THE coupling of Mozart’s Symphony No. 29 and Schubert’s Symphony No. 5 was an inspired choice for the launch concert of Canberra Sinfonia, played to a capacity audience and conducted by Leonard Weiss.
These two delightful works pair well together and allow for a minimum of fuss in resetting from one to the other. Simply the addition of one flute and two bassoons and the transformation is complete from Mozart to Schubert. Neither symphony uses timpani and both are truly set in the chamber orchestra idiom, which suited the compliment of about 20 players perfectly.
Whilst the whole concert can certainly be deemed a great success, I was disappointed by the lack of care and attention to detail in tuning the orchestra in preparation for the Mozart, which opened the first half of the concert. This is not something that can be glossed over or given anything other than maximum priority and care. The Concert A from the principal oboe was strong, clear and consistent as each section used its unique tone to try and find the same pitch, but alas this did not occur, particularly within the first violins and violas.
Nonetheless, the work was still played with conviction and included some intelligently shaped phrasing and dynamics. Leonard Weiss’ conducting is precise and clear. Gone is the baton he usually uses for his larger National Capital Orchestra, in favour of the Stokowski-led tradition of sweeping hand gestures, almost as a magician weaving a magical spell.
During the final movement of the Mozart, the afternoon sunlight burst through the magnificent stained glass windows of Wesley, illuminating the second violins in spectacular splashes of ever-changing colour – an effect that would have been the envy of professional lighting designers and which nature delivered for free.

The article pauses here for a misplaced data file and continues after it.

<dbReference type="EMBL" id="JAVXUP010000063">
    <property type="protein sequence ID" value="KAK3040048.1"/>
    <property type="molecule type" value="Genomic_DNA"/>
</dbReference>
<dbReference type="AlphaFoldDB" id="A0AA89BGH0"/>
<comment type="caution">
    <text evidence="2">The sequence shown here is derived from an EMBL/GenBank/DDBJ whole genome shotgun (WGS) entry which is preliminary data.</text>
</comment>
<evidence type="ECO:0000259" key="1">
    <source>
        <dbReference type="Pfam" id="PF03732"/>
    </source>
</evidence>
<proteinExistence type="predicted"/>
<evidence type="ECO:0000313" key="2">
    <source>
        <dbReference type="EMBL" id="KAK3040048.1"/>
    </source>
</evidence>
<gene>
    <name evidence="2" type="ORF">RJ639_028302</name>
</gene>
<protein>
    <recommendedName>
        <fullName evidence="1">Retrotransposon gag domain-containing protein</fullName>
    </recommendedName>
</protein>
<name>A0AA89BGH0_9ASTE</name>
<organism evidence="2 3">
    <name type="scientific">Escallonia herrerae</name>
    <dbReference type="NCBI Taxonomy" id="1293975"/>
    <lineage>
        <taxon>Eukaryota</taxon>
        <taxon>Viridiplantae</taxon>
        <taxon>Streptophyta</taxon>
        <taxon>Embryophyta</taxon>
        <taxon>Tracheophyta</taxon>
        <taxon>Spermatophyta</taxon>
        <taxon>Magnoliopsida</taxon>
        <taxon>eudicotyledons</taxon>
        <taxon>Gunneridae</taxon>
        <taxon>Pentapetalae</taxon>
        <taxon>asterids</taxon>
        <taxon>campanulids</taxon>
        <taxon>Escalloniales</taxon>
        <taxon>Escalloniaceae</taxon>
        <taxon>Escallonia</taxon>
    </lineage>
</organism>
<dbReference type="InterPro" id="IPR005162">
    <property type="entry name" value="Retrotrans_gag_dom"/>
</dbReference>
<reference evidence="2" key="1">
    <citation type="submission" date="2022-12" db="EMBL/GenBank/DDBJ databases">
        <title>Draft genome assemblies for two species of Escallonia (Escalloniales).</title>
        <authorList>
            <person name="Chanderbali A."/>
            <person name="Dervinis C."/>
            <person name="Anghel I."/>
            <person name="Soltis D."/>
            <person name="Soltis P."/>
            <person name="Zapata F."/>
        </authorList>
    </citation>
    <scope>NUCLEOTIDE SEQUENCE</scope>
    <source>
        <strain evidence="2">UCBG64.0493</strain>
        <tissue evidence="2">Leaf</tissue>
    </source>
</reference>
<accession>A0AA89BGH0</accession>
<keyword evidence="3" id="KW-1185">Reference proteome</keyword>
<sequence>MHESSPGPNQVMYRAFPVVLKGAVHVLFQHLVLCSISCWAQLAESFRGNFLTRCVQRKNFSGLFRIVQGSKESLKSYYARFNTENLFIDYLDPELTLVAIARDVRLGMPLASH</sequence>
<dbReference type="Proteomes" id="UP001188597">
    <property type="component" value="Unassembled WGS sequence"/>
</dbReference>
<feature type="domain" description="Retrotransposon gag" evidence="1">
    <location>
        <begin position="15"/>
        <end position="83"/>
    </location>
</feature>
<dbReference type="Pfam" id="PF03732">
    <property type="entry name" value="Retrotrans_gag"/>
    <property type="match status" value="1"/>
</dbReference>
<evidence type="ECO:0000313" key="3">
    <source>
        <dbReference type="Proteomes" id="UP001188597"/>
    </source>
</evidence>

Schubert’s Symphony No. 5 is a work that he himself described as Mozart inspired, exclaiming in 1816 as he was devising it, “Oh Mozart, immortal Mozart! What countless impressions of a brighter, better life hast thou stamped upon our souls!” So began the second half of the program, with the orchestral tune-up being much more successful this time. The expanded woodwind section was really the stand-out in this performance with beautifully executed melodic lines and phrases and excellent intonation and balance.
Other highlights within this reading included a nicely played falling arpeggio from the french horns at the end of the second movement and excellent bass foundation support during the entire symphony from the two double basses.
Concertmaster Helena Popovic did an admirable job leading the ensemble, although I felt that some of the string players need to pay more attention to her gestures and bowing in order to make each section and the strings as a whole, as richly harmonious and uniform as possible.
Canberra Sinfonia has the potential to become something quite special. Whilst this launch concert was charming and most enjoyable and the initiative is to be loudly applauded, it also revealed a range of details ripe for further improvement and refinement. In the words of their Patron, soprano Louise Page in her program notes: “I expect great things from the Canberra Sinfonia”.